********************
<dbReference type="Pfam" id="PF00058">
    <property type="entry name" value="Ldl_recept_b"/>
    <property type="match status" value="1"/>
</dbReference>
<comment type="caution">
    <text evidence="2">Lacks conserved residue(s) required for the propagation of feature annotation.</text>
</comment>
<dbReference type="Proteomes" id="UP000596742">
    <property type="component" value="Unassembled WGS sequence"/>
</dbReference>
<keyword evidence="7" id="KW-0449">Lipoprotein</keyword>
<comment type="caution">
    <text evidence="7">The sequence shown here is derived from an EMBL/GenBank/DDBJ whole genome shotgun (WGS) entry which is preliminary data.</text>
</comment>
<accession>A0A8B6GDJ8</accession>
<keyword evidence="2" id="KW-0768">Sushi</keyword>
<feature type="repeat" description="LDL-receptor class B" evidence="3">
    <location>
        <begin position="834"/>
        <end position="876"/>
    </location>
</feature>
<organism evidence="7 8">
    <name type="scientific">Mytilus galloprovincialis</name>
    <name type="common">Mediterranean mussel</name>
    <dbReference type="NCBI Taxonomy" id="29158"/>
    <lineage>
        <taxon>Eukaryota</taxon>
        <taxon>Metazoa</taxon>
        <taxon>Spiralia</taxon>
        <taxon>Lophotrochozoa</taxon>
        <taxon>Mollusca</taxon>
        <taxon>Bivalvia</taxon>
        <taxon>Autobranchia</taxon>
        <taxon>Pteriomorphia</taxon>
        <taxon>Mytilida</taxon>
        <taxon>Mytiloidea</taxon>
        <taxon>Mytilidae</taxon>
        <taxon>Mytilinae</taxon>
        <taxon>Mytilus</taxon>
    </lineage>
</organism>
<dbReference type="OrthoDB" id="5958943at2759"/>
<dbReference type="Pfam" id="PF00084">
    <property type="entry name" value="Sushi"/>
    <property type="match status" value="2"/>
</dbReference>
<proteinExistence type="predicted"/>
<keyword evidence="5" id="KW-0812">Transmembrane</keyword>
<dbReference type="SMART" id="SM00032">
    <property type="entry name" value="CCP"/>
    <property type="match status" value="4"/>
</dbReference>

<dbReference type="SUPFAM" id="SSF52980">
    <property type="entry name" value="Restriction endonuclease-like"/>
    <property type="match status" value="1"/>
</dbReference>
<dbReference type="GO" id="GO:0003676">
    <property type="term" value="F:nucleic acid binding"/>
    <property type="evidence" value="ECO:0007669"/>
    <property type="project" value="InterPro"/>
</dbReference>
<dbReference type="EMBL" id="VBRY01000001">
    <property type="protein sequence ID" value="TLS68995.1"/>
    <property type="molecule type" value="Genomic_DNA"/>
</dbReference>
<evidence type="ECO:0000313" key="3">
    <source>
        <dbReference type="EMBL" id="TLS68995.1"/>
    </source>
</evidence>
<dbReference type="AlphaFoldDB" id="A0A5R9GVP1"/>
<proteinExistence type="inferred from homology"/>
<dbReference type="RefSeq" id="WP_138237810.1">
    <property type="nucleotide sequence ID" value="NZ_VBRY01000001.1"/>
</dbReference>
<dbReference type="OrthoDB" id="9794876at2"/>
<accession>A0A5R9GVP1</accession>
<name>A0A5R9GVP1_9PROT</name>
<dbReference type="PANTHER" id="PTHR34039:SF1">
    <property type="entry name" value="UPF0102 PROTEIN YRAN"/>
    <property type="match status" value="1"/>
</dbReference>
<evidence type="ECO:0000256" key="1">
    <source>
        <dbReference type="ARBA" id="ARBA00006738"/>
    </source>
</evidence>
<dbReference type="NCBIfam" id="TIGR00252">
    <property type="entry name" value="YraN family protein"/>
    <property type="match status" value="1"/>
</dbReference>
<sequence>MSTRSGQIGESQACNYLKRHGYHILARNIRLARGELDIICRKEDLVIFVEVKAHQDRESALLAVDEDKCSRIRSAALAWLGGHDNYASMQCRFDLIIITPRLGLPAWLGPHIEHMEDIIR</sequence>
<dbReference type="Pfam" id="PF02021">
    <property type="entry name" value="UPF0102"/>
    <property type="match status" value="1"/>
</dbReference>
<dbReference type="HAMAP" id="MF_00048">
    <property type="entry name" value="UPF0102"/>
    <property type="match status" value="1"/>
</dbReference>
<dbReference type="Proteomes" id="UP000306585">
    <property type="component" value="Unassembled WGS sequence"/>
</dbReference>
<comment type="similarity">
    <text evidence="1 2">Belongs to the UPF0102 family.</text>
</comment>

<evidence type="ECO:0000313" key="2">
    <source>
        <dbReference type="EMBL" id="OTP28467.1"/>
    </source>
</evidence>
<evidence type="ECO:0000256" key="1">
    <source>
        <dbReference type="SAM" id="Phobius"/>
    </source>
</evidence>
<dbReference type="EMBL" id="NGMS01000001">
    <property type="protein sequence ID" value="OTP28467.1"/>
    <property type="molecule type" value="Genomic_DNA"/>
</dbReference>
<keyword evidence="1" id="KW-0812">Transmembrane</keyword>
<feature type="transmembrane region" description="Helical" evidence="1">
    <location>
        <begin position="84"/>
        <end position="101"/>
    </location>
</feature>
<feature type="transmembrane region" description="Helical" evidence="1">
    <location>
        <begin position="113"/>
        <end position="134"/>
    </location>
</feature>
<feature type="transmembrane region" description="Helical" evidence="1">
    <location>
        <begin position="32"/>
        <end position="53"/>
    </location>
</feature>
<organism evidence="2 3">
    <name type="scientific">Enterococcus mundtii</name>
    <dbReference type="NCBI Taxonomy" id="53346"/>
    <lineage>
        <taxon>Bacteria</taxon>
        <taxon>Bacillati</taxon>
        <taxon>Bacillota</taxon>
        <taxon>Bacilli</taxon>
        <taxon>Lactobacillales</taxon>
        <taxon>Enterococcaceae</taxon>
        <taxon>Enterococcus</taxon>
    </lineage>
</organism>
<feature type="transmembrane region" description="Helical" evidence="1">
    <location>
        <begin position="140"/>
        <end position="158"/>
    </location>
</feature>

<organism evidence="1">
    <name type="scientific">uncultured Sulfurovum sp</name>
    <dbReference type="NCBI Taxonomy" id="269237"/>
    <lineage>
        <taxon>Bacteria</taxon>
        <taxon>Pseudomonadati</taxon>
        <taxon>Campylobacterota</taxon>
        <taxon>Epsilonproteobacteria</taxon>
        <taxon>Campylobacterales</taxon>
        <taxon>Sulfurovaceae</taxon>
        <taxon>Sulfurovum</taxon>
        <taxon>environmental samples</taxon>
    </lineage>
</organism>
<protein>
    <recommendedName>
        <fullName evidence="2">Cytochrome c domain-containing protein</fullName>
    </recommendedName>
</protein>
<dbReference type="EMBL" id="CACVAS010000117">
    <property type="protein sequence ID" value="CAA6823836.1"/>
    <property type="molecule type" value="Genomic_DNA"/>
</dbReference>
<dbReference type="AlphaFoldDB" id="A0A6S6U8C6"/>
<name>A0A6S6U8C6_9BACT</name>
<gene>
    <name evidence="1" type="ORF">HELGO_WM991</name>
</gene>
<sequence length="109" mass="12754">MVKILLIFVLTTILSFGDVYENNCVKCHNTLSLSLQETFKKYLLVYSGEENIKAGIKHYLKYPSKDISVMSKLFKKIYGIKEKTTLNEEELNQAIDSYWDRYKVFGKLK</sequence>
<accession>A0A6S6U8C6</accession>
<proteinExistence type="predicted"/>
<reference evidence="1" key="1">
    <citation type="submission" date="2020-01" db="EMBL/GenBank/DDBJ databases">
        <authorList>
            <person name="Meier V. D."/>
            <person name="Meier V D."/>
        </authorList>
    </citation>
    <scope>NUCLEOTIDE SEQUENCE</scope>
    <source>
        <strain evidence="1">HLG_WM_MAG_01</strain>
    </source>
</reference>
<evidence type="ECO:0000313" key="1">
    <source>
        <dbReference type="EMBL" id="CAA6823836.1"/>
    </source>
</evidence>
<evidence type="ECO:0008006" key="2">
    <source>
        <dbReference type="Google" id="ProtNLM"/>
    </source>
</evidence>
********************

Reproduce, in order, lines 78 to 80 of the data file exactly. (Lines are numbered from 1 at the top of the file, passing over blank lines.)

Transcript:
<accession>A0A5R9GVP1</accession>
<name>A0A5R9GVP1_9PROT</name>
<dbReference type="PANTHER" id="PTHR34039:SF1">